Running with the wrong shoe can put a premature end to your training experience. Finding the shoe that best fits you takes time and patience. An ideal shoe is adapted to the silhouette of your foot with your socks on. When picking the right shoe, your needs will vary depending on the support you need, the stability require and the control you achieve with a given shoe.
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Having a shoe tailored to your foot involves knowing the type of arch that you have. The three arch types are the high arch, neutral arch and low or flat arch. For the most comfortable run, and to prevent injury, select a shoe that fits your foot's silhouette. Test your arch type on a gel pad at your local sporting goods store or by wetting your feet and then standing on a paper towel at home.
A shoe that keeps your foot secured while you are running is known as having good stability. The more pronated -- or inwardly turned -- your foot is as you run, the more of a stability-focused shoe you will need. A distinguishing characteristic of a stability shoe is that it has a medial post that subtlety protrudes into the shoe to slow your rate of pronation as you run; visually, this is a shoe with a thick sole and several overlays around the body of the shoe used to strap your foot down securely.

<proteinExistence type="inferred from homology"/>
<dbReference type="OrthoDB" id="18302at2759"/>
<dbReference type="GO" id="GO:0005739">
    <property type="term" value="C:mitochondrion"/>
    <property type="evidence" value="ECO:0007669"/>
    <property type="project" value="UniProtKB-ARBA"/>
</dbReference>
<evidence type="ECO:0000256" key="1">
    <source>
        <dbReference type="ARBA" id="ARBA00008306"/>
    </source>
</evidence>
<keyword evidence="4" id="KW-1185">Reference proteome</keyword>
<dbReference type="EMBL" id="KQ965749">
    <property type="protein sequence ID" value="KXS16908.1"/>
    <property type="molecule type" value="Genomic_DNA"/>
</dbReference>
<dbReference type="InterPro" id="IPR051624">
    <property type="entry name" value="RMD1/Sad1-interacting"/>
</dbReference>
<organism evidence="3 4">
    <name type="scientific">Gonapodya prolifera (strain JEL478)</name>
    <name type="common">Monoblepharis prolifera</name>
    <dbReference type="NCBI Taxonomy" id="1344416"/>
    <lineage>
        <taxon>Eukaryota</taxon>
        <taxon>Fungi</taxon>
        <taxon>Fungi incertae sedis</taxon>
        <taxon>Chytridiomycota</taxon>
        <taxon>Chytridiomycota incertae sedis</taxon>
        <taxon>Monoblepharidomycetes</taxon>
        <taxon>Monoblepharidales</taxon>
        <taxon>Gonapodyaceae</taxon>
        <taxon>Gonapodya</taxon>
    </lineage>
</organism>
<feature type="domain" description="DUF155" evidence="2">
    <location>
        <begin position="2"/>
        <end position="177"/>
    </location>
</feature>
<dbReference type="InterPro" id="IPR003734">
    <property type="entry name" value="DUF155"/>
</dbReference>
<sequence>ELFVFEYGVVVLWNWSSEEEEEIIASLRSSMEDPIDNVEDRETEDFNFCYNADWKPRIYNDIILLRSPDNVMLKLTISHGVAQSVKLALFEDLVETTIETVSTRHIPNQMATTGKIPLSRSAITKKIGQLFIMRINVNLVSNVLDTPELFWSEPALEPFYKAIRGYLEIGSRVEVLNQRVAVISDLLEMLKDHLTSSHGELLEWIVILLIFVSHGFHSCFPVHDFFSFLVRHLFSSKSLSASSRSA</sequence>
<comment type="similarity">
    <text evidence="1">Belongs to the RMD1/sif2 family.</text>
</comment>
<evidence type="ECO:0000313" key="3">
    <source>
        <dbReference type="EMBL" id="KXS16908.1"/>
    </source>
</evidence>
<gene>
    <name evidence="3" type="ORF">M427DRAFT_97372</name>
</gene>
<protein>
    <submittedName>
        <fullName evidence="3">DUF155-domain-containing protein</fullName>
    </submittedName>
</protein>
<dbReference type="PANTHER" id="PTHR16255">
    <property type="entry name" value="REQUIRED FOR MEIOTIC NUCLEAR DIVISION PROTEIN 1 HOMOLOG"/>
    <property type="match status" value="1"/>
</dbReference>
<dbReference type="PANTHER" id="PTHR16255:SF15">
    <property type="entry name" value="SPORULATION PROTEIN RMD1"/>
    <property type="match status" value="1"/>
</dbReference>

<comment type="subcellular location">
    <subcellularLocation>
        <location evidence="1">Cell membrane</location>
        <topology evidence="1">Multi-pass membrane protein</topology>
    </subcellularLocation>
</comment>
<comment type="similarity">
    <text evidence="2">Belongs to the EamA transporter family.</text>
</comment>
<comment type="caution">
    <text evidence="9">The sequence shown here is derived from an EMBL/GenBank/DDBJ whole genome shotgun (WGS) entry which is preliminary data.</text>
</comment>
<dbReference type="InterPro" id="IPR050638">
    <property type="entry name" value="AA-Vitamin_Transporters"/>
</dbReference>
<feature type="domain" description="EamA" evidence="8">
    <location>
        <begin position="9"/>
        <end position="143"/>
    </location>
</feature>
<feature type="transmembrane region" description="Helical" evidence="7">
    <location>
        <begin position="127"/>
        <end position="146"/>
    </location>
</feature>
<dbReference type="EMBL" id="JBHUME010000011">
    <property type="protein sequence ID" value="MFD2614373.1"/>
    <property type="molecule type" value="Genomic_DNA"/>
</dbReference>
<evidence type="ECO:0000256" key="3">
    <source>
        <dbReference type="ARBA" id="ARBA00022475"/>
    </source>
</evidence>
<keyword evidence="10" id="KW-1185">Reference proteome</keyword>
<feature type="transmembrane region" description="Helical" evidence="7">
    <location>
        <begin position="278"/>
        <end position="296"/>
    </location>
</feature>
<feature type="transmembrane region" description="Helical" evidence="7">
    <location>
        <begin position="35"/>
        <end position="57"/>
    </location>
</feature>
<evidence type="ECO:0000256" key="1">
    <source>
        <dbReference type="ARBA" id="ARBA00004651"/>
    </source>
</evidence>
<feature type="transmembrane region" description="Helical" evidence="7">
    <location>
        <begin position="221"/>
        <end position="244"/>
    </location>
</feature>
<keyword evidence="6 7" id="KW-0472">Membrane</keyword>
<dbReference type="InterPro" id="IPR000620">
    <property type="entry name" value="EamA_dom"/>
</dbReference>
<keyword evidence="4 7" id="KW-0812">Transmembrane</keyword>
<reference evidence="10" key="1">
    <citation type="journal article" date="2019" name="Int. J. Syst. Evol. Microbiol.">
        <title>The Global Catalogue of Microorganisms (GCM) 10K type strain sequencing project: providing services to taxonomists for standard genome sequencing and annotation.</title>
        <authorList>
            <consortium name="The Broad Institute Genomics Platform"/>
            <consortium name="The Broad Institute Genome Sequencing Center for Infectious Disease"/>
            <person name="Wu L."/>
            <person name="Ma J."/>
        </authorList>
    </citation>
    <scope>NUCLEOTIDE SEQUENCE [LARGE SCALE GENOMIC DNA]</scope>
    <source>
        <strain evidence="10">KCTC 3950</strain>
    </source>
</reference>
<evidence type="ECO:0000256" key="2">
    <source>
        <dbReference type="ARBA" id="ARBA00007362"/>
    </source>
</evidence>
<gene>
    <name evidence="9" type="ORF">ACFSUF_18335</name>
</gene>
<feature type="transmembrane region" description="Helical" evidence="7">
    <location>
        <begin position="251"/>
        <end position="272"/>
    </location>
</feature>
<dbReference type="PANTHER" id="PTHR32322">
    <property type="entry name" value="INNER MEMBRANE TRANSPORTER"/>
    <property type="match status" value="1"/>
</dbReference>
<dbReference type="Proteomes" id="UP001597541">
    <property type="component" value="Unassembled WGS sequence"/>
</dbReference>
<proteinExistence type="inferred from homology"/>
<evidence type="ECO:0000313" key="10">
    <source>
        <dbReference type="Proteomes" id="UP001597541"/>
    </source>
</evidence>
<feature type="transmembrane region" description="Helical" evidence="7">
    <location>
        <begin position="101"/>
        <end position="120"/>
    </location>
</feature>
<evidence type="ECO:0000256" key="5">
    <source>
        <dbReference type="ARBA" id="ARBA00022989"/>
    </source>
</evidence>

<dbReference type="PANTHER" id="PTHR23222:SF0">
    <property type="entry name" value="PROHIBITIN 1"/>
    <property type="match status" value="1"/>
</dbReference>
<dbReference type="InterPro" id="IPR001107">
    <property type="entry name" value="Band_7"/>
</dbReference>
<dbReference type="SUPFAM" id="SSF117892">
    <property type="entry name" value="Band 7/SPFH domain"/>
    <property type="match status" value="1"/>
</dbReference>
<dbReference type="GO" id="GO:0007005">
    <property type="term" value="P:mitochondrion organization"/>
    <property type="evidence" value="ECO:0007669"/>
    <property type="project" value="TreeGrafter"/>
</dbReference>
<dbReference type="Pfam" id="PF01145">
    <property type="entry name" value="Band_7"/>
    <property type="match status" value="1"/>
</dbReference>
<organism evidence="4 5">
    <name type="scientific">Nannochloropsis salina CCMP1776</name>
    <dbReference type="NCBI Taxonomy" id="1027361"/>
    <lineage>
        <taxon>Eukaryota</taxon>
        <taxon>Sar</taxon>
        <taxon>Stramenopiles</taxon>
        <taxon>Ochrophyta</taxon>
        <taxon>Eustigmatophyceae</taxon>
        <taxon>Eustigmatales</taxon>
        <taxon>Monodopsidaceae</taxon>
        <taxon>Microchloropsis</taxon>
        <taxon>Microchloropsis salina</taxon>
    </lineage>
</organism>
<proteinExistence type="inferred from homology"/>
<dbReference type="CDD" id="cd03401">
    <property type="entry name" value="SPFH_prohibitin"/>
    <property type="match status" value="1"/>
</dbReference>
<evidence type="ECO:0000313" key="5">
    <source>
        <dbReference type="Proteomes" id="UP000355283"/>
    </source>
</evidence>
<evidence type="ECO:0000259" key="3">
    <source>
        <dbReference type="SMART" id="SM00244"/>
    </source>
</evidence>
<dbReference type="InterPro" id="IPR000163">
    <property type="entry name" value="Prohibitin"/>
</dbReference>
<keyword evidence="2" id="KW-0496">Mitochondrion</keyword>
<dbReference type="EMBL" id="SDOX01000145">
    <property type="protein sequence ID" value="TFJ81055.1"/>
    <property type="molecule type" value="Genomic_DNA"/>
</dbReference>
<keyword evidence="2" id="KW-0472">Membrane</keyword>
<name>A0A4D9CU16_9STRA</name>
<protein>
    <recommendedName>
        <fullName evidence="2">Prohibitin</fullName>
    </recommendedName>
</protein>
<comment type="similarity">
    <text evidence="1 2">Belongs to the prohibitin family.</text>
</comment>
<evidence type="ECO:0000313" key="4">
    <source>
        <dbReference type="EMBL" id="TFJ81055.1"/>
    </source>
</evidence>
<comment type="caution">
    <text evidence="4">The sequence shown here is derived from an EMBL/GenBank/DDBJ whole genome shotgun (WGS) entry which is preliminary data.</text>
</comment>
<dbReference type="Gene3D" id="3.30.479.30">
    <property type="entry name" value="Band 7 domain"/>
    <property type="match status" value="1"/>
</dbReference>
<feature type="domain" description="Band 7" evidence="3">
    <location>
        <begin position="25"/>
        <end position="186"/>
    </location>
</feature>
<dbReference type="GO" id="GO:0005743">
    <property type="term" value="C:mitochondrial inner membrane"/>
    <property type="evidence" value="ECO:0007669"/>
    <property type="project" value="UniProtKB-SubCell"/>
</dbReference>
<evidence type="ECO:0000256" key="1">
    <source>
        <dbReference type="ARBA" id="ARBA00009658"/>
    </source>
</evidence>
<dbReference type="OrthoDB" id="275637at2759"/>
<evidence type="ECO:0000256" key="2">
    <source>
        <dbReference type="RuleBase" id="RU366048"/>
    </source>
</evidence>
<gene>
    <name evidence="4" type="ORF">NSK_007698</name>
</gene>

Motion-controlled shoes have a thicker sole than stability shoes but with even more cushion to prevent any sliding around and over-pronation of your foot while running. Low-arched runners tend to over-pronate and thus need a highly stable shoe with a strike point -- where the shoe bends -- for the toes, several overlays for security and a midsole that bends very little. Motion-controlled shoes provide increased security and stability for the runner.
Tips and Suggestions
Get your foot tested to note your personal arch type with a running shoe specialist, or consult your doctor during your pre-training physical. Try on different brands of shoes to learn what fits you best, and if needed, purchase insoles from your local sporting goods store for added support. Never skimp on safety in training for aesthetics. Find the shoe that will provide the safest training experience first, and consider style second.